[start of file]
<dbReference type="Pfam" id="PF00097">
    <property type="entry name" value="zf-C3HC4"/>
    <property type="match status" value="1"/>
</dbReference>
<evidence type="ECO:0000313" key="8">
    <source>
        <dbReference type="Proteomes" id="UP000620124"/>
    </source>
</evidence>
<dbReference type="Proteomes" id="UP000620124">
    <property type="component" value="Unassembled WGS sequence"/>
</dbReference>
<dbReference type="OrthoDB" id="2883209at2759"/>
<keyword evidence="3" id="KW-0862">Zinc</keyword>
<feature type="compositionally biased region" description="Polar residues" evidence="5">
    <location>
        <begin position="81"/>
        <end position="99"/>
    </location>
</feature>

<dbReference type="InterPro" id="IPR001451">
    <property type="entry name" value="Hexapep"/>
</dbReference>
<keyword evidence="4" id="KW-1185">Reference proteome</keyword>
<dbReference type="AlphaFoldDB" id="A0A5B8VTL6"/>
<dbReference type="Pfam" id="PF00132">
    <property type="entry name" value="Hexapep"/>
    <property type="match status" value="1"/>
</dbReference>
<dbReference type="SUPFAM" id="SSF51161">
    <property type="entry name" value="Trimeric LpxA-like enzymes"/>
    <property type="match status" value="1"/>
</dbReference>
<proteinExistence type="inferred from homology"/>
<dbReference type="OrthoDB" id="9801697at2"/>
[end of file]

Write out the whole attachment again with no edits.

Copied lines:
<dbReference type="Pfam" id="PF00097">
    <property type="entry name" value="zf-C3HC4"/>
    <property type="match status" value="1"/>
</dbReference>
<evidence type="ECO:0000313" key="8">
    <source>
        <dbReference type="Proteomes" id="UP000620124"/>
    </source>
</evidence>
<dbReference type="Proteomes" id="UP000620124">
    <property type="component" value="Unassembled WGS sequence"/>
</dbReference>
<dbReference type="OrthoDB" id="2883209at2759"/>
<keyword evidence="3" id="KW-0862">Zinc</keyword>
<feature type="compositionally biased region" description="Polar residues" evidence="5">
    <location>
        <begin position="81"/>
        <end position="99"/>
    </location>
</feature>

<dbReference type="InterPro" id="IPR001451">
    <property type="entry name" value="Hexapep"/>
</dbReference>
<keyword evidence="4" id="KW-1185">Reference proteome</keyword>
<dbReference type="AlphaFoldDB" id="A0A5B8VTL6"/>
<dbReference type="Pfam" id="PF00132">
    <property type="entry name" value="Hexapep"/>
    <property type="match status" value="1"/>
</dbReference>
<dbReference type="SUPFAM" id="SSF51161">
    <property type="entry name" value="Trimeric LpxA-like enzymes"/>
    <property type="match status" value="1"/>
</dbReference>
<proteinExistence type="inferred from homology"/>
<dbReference type="OrthoDB" id="9801697at2"/>